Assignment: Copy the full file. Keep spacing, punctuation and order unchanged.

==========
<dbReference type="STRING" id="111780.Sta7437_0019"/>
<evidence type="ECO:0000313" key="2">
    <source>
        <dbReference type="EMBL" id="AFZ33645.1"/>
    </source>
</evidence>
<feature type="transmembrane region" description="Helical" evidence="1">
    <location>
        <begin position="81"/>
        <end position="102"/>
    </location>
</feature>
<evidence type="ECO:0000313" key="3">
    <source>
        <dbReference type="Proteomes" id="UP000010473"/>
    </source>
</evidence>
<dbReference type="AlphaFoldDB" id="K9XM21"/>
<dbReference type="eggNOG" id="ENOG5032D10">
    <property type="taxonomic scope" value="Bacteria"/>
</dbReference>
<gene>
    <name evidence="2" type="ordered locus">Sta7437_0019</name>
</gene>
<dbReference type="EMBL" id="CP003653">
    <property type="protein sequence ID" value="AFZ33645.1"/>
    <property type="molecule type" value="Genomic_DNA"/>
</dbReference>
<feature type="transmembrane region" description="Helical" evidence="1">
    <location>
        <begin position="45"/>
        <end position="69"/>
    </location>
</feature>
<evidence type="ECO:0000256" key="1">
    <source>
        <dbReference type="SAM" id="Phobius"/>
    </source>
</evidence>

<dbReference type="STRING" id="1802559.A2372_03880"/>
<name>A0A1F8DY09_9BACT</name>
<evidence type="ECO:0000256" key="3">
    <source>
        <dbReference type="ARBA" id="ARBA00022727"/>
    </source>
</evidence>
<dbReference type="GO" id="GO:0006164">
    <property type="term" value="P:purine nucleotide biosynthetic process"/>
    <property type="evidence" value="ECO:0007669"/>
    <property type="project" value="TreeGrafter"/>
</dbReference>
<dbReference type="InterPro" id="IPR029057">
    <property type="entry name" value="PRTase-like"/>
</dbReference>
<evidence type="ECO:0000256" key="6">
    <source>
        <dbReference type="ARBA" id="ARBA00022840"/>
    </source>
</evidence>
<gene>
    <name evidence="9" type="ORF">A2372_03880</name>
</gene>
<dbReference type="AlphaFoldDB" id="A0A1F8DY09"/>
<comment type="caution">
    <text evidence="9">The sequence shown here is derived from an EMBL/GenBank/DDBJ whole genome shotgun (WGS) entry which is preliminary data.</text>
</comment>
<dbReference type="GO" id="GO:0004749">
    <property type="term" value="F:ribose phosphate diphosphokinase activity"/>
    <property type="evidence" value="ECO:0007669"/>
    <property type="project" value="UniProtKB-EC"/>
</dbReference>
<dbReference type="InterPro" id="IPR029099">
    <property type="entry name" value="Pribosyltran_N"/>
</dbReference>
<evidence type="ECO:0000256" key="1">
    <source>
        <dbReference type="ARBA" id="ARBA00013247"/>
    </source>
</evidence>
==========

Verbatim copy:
<dbReference type="STRING" id="111780.Sta7437_0019"/>
<evidence type="ECO:0000313" key="2">
    <source>
        <dbReference type="EMBL" id="AFZ33645.1"/>
    </source>
</evidence>
<feature type="transmembrane region" description="Helical" evidence="1">
    <location>
        <begin position="81"/>
        <end position="102"/>
    </location>
</feature>
<evidence type="ECO:0000313" key="3">
    <source>
        <dbReference type="Proteomes" id="UP000010473"/>
    </source>
</evidence>
<dbReference type="AlphaFoldDB" id="K9XM21"/>
<dbReference type="eggNOG" id="ENOG5032D10">
    <property type="taxonomic scope" value="Bacteria"/>
</dbReference>
<gene>
    <name evidence="2" type="ordered locus">Sta7437_0019</name>
</gene>
<dbReference type="EMBL" id="CP003653">
    <property type="protein sequence ID" value="AFZ33645.1"/>
    <property type="molecule type" value="Genomic_DNA"/>
</dbReference>
<feature type="transmembrane region" description="Helical" evidence="1">
    <location>
        <begin position="45"/>
        <end position="69"/>
    </location>
</feature>
<evidence type="ECO:0000256" key="1">
    <source>
        <dbReference type="SAM" id="Phobius"/>
    </source>
</evidence>

<dbReference type="STRING" id="1802559.A2372_03880"/>
<name>A0A1F8DY09_9BACT</name>
<evidence type="ECO:0000256" key="3">
    <source>
        <dbReference type="ARBA" id="ARBA00022727"/>
    </source>
</evidence>
<dbReference type="GO" id="GO:0006164">
    <property type="term" value="P:purine nucleotide biosynthetic process"/>
    <property type="evidence" value="ECO:0007669"/>
    <property type="project" value="TreeGrafter"/>
</dbReference>
<dbReference type="InterPro" id="IPR029057">
    <property type="entry name" value="PRTase-like"/>
</dbReference>
<evidence type="ECO:0000256" key="6">
    <source>
        <dbReference type="ARBA" id="ARBA00022840"/>
    </source>
</evidence>
<gene>
    <name evidence="9" type="ORF">A2372_03880</name>
</gene>
<dbReference type="AlphaFoldDB" id="A0A1F8DY09"/>
<comment type="caution">
    <text evidence="9">The sequence shown here is derived from an EMBL/GenBank/DDBJ whole genome shotgun (WGS) entry which is preliminary data.</text>
</comment>
<dbReference type="GO" id="GO:0004749">
    <property type="term" value="F:ribose phosphate diphosphokinase activity"/>
    <property type="evidence" value="ECO:0007669"/>
    <property type="project" value="UniProtKB-EC"/>
</dbReference>
<dbReference type="InterPro" id="IPR029099">
    <property type="entry name" value="Pribosyltran_N"/>
</dbReference>
<evidence type="ECO:0000256" key="1">
    <source>
        <dbReference type="ARBA" id="ARBA00013247"/>
    </source>
</evidence>